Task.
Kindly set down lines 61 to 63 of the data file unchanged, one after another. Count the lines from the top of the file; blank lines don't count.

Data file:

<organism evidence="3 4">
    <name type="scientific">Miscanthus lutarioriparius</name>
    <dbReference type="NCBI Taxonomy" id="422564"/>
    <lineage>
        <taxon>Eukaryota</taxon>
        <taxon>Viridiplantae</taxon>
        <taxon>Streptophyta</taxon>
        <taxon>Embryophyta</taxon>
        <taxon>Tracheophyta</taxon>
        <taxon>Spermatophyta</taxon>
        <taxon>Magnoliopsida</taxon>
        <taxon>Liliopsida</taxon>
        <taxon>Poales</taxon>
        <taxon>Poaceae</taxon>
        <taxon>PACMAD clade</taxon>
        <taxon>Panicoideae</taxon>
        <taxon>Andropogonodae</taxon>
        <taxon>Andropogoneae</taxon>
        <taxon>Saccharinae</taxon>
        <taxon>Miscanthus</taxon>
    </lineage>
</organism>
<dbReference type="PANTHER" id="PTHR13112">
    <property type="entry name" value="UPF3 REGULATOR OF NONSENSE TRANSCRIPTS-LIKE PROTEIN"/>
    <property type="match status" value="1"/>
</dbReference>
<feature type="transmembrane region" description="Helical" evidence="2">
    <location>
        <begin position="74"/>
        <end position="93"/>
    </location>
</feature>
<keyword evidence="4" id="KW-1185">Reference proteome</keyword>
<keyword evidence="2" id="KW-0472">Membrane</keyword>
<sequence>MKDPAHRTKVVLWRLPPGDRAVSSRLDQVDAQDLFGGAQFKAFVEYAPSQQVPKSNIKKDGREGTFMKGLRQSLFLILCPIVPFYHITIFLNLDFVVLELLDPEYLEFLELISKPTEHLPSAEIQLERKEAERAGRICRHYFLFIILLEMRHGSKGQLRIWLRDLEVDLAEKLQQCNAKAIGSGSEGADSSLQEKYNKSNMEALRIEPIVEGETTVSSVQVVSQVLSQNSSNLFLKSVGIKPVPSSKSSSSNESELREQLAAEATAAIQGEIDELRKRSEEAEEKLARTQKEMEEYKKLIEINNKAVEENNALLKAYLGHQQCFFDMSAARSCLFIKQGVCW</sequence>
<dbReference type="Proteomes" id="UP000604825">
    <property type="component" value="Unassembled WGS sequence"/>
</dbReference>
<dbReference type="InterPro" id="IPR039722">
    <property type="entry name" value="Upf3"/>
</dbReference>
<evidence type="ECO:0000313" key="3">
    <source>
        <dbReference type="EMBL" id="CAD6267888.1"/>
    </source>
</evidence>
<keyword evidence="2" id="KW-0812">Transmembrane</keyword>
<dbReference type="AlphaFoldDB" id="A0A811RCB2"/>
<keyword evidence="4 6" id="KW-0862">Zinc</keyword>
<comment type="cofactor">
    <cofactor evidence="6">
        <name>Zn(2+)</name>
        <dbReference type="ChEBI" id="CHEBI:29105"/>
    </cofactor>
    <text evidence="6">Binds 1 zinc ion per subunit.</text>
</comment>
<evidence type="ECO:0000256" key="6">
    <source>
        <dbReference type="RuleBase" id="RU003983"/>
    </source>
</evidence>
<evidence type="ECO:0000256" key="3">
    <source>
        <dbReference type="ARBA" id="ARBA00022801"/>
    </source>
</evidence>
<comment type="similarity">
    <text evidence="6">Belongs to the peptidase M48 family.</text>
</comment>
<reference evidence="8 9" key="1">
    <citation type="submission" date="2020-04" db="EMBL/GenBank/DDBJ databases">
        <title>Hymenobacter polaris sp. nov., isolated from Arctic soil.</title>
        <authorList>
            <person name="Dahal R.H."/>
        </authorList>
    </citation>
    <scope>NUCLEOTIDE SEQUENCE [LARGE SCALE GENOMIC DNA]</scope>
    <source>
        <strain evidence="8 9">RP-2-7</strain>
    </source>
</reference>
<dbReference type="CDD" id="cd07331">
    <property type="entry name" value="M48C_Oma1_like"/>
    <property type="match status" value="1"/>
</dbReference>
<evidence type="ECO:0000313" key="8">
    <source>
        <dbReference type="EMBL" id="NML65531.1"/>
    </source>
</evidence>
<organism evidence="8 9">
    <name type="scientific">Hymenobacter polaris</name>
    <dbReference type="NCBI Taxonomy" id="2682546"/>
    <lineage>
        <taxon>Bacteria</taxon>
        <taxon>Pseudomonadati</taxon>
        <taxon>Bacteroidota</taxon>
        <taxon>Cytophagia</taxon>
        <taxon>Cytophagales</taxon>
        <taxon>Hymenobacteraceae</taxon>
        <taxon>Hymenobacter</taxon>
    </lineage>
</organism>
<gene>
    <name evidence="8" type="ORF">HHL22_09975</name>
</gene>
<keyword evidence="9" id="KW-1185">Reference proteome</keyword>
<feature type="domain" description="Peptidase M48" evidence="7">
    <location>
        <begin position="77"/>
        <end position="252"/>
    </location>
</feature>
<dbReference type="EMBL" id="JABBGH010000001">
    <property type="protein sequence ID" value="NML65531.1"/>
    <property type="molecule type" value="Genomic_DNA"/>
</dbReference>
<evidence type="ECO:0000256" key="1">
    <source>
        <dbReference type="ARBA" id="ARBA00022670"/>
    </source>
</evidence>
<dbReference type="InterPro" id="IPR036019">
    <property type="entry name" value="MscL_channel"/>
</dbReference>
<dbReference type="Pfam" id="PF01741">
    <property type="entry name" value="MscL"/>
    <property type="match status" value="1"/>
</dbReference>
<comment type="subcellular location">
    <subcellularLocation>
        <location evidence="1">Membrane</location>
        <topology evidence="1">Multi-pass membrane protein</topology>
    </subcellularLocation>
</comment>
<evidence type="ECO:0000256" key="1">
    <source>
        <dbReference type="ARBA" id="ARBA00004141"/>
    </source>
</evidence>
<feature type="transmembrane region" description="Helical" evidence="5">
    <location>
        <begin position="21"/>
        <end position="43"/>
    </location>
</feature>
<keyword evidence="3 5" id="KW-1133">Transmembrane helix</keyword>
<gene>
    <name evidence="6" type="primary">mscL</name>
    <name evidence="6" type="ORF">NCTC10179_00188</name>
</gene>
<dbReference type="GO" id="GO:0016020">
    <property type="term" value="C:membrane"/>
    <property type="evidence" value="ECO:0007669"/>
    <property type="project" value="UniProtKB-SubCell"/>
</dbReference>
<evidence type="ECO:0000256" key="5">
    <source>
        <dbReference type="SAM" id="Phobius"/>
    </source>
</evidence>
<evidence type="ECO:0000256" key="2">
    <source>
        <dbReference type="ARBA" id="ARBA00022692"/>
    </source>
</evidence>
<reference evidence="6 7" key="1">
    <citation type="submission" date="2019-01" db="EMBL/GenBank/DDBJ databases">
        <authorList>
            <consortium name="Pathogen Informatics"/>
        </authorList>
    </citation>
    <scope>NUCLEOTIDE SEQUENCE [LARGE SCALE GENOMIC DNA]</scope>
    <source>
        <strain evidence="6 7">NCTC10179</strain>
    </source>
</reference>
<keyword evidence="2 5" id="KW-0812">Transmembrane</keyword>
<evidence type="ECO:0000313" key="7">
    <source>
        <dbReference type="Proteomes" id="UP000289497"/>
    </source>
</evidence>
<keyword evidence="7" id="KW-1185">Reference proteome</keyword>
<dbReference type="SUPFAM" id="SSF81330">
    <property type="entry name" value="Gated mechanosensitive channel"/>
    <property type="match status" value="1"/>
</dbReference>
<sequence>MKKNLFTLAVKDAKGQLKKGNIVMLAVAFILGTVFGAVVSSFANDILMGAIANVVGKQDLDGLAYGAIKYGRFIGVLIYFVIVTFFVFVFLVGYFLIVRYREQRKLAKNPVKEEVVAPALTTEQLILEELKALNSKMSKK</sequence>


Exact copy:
</evidence>
<evidence type="ECO:0000256" key="3">
    <source>